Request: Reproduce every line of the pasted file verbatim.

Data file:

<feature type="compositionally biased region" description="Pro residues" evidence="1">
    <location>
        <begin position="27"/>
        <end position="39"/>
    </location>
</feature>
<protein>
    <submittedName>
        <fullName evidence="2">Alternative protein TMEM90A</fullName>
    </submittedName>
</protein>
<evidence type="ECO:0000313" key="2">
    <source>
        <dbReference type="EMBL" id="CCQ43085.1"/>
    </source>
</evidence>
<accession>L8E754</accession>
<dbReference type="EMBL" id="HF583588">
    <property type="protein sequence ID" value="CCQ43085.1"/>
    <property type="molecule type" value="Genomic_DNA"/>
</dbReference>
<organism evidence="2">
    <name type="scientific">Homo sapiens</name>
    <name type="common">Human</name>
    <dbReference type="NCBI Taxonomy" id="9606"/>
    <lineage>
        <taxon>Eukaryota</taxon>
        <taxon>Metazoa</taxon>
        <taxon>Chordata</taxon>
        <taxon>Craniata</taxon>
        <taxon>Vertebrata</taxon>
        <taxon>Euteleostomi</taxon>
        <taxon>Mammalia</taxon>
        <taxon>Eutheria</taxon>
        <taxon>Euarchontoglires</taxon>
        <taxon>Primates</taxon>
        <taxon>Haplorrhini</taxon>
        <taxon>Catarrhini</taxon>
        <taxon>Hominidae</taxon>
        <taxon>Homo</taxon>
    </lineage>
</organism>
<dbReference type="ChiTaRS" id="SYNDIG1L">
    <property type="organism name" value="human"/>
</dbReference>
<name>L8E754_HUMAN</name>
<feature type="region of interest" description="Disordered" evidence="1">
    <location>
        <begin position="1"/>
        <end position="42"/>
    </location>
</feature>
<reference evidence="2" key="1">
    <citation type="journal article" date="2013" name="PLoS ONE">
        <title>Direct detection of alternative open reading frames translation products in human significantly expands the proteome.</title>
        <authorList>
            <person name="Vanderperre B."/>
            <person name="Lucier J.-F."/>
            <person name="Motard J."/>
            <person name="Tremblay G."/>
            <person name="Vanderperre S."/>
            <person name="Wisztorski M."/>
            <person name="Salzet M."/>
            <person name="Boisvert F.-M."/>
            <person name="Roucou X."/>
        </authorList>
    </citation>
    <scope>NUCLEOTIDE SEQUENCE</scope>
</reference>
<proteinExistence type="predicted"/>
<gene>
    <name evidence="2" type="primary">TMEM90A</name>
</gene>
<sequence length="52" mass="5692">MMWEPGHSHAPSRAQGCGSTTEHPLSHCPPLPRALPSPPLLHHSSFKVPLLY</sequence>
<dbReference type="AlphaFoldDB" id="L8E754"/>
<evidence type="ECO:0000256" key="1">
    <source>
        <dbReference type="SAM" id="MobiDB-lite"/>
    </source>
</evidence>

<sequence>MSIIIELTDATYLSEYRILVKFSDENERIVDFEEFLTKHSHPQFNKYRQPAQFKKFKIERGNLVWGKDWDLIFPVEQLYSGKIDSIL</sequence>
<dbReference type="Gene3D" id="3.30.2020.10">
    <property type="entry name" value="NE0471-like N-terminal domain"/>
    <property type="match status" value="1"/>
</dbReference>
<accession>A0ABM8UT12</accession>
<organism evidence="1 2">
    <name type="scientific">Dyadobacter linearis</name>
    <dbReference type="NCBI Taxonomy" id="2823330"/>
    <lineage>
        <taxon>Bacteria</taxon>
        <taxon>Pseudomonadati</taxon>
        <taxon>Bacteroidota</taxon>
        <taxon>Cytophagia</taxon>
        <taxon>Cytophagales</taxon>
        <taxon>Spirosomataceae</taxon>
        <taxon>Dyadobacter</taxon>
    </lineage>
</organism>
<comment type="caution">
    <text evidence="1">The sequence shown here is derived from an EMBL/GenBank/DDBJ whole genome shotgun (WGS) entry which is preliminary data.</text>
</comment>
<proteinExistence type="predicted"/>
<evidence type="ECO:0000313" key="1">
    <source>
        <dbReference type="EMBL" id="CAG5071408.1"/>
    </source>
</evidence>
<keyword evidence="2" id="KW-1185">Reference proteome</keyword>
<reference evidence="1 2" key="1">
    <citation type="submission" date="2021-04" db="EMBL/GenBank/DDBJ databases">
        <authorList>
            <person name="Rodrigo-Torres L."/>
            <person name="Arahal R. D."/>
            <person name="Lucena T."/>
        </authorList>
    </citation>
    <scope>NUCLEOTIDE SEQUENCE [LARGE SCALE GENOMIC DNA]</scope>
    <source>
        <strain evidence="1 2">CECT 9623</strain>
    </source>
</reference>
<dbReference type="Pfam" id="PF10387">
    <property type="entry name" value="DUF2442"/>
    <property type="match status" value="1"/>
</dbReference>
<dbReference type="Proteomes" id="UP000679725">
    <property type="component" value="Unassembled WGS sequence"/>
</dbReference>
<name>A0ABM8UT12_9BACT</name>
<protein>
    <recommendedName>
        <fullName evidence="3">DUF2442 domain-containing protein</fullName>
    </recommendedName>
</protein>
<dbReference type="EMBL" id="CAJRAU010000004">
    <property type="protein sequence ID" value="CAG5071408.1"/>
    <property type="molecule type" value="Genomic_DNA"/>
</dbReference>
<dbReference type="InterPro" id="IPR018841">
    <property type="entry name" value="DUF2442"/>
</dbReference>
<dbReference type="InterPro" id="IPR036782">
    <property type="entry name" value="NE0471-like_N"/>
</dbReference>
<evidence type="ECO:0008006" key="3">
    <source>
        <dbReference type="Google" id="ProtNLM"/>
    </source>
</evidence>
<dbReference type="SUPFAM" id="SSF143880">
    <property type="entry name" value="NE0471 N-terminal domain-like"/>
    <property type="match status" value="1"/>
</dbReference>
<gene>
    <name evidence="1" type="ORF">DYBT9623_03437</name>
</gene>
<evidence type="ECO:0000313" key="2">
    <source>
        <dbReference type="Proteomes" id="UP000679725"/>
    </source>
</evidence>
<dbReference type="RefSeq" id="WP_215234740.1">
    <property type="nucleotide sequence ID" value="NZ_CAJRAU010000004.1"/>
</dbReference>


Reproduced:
<feature type="compositionally biased region" description="Pro residues" evidence="1">
    <location>
        <begin position="27"/>
        <end position="39"/>
    </location>
</feature>
<protein>
    <submittedName>
        <fullName evidence="2">Alternative protein TMEM90A</fullName>
    </submittedName>
</protein>
<evidence type="ECO:0000313" key="2">
    <source>
        <dbReference type="EMBL" id="CCQ43085.1"/>
    </source>
</evidence>
<accession>L8E754</accession>
<dbReference type="EMBL" id="HF583588">
    <property type="protein sequence ID" value="CCQ43085.1"/>
    <property type="molecule type" value="Genomic_DNA"/>
</dbReference>
<organism evidence="2">
    <name type="scientific">Homo sapiens</name>
    <name type="common">Human</name>
    <dbReference type="NCBI Taxonomy" id="9606"/>
    <lineage>
        <taxon>Eukaryota</taxon>
        <taxon>Metazoa</taxon>
        <taxon>Chordata</taxon>
        <taxon>Craniata</taxon>
        <taxon>Vertebrata</taxon>
        <taxon>Euteleostomi</taxon>
        <taxon>Mammalia</taxon>
        <taxon>Eutheria</taxon>
        <taxon>Euarchontoglires</taxon>
        <taxon>Primates</taxon>
        <taxon>Haplorrhini</taxon>
        <taxon>Catarrhini</taxon>
        <taxon>Hominidae</taxon>
        <taxon>Homo</taxon>
    </lineage>
</organism>
<dbReference type="ChiTaRS" id="SYNDIG1L">
    <property type="organism name" value="human"/>
</dbReference>
<name>L8E754_HUMAN</name>
<feature type="region of interest" description="Disordered" evidence="1">
    <location>
        <begin position="1"/>
        <end position="42"/>
    </location>
</feature>
<reference evidence="2" key="1">
    <citation type="journal article" date="2013" name="PLoS ONE">
        <title>Direct detection of alternative open reading frames translation products in human significantly expands the proteome.</title>
        <authorList>
            <person name="Vanderperre B."/>
            <person name="Lucier J.-F."/>
            <person name="Motard J."/>
            <person name="Tremblay G."/>
            <person name="Vanderperre S."/>
            <person name="Wisztorski M."/>
            <person name="Salzet M."/>
            <person name="Boisvert F.-M."/>
            <person name="Roucou X."/>
        </authorList>
    </citation>
    <scope>NUCLEOTIDE SEQUENCE</scope>
</reference>
<proteinExistence type="predicted"/>
<gene>
    <name evidence="2" type="primary">TMEM90A</name>
</gene>
<sequence length="52" mass="5692">MMWEPGHSHAPSRAQGCGSTTEHPLSHCPPLPRALPSPPLLHHSSFKVPLLY</sequence>
<dbReference type="AlphaFoldDB" id="L8E754"/>
<evidence type="ECO:0000256" key="1">
    <source>
        <dbReference type="SAM" id="MobiDB-lite"/>
    </source>
</evidence>

<sequence>MSIIIELTDATYLSEYRILVKFSDENERIVDFEEFLTKHSHPQFNKYRQPAQFKKFKIERGNLVWGKDWDLIFPVEQLYSGKIDSIL</sequence>
<dbReference type="Gene3D" id="3.30.2020.10">
    <property type="entry name" value="NE0471-like N-terminal domain"/>
    <property type="match status" value="1"/>
</dbReference>
<accession>A0ABM8UT12</accession>
<organism evidence="1 2">
    <name type="scientific">Dyadobacter linearis</name>
    <dbReference type="NCBI Taxonomy" id="2823330"/>
    <lineage>
        <taxon>Bacteria</taxon>
        <taxon>Pseudomonadati</taxon>
        <taxon>Bacteroidota</taxon>
        <taxon>Cytophagia</taxon>
        <taxon>Cytophagales</taxon>
        <taxon>Spirosomataceae</taxon>
        <taxon>Dyadobacter</taxon>
    </lineage>
</organism>
<comment type="caution">
    <text evidence="1">The sequence shown here is derived from an EMBL/GenBank/DDBJ whole genome shotgun (WGS) entry which is preliminary data.</text>
</comment>
<proteinExistence type="predicted"/>
<evidence type="ECO:0000313" key="1">
    <source>
        <dbReference type="EMBL" id="CAG5071408.1"/>
    </source>
</evidence>
<keyword evidence="2" id="KW-1185">Reference proteome</keyword>
<reference evidence="1 2" key="1">
    <citation type="submission" date="2021-04" db="EMBL/GenBank/DDBJ databases">
        <authorList>
            <person name="Rodrigo-Torres L."/>
            <person name="Arahal R. D."/>
            <person name="Lucena T."/>
        </authorList>
    </citation>
    <scope>NUCLEOTIDE SEQUENCE [LARGE SCALE GENOMIC DNA]</scope>
    <source>
        <strain evidence="1 2">CECT 9623</strain>
    </source>
</reference>
<dbReference type="Pfam" id="PF10387">
    <property type="entry name" value="DUF2442"/>
    <property type="match status" value="1"/>
</dbReference>
<dbReference type="Proteomes" id="UP000679725">
    <property type="component" value="Unassembled WGS sequence"/>
</dbReference>
<name>A0ABM8UT12_9BACT</name>
<protein>
    <recommendedName>
        <fullName evidence="3">DUF2442 domain-containing protein</fullName>
    </recommendedName>
</protein>
<dbReference type="EMBL" id="CAJRAU010000004">
    <property type="protein sequence ID" value="CAG5071408.1"/>
    <property type="molecule type" value="Genomic_DNA"/>
</dbReference>
<dbReference type="InterPro" id="IPR018841">
    <property type="entry name" value="DUF2442"/>
</dbReference>
<dbReference type="InterPro" id="IPR036782">
    <property type="entry name" value="NE0471-like_N"/>
</dbReference>
<evidence type="ECO:0008006" key="3">
    <source>
        <dbReference type="Google" id="ProtNLM"/>
    </source>
</evidence>
<dbReference type="SUPFAM" id="SSF143880">
    <property type="entry name" value="NE0471 N-terminal domain-like"/>
    <property type="match status" value="1"/>
</dbReference>
<gene>
    <name evidence="1" type="ORF">DYBT9623_03437</name>
</gene>
<evidence type="ECO:0000313" key="2">
    <source>
        <dbReference type="Proteomes" id="UP000679725"/>
    </source>
</evidence>
<dbReference type="RefSeq" id="WP_215234740.1">
    <property type="nucleotide sequence ID" value="NZ_CAJRAU010000004.1"/>
</dbReference>